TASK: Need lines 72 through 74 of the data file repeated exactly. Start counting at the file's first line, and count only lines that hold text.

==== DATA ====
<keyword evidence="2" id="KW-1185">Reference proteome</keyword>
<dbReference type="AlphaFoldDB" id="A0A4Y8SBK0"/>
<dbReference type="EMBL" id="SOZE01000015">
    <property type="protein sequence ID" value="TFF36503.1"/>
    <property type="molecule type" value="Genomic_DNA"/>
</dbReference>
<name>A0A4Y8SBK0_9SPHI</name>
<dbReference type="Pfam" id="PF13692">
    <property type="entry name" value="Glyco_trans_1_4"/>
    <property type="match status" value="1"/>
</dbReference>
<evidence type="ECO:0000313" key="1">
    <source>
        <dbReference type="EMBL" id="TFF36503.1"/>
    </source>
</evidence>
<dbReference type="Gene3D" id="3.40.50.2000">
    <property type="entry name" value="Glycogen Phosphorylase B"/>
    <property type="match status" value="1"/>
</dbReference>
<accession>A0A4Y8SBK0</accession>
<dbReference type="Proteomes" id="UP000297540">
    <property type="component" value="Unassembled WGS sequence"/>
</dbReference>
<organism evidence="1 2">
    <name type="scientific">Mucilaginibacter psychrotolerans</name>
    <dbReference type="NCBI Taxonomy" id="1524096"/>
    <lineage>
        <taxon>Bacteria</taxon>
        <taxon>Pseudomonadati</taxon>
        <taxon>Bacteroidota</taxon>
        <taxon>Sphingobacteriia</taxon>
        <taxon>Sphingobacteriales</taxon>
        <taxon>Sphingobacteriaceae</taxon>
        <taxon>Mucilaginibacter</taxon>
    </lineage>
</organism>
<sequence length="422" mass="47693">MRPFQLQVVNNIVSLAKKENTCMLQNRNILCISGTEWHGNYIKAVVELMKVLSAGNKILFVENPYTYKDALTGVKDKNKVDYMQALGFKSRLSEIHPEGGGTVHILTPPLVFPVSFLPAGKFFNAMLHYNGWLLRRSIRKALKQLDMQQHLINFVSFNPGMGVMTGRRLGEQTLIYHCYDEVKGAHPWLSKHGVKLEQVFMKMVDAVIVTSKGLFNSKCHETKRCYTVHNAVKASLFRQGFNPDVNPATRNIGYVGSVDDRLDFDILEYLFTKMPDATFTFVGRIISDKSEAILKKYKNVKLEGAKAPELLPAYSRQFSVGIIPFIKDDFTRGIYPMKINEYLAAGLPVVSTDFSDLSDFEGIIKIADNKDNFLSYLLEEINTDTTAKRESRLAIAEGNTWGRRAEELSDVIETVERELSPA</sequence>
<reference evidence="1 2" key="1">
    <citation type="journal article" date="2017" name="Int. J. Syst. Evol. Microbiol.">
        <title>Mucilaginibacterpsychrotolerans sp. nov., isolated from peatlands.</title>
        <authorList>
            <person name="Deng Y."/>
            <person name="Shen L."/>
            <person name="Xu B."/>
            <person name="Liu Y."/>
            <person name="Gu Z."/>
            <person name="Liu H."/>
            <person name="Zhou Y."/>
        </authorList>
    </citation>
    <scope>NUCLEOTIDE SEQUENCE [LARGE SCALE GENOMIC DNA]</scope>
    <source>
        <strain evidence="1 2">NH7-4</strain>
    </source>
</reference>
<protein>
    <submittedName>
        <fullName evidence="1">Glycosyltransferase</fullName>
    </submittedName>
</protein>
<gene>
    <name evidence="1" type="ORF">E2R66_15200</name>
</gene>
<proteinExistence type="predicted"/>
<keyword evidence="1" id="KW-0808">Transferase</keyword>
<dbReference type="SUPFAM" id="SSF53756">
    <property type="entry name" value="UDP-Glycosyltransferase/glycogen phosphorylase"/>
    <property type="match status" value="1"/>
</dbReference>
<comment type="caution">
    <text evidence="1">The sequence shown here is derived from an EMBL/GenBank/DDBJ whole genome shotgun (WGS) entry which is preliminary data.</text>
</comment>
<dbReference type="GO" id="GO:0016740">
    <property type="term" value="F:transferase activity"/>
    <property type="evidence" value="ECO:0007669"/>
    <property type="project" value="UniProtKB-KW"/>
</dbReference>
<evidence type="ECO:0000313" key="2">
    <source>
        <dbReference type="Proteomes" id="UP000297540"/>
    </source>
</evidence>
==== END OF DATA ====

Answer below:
    <text evidence="1">The sequence shown here is derived from an EMBL/GenBank/DDBJ whole genome shotgun (WGS) entry which is preliminary data.</text>
</comment>
<dbReference type="GO" id="GO:0016740">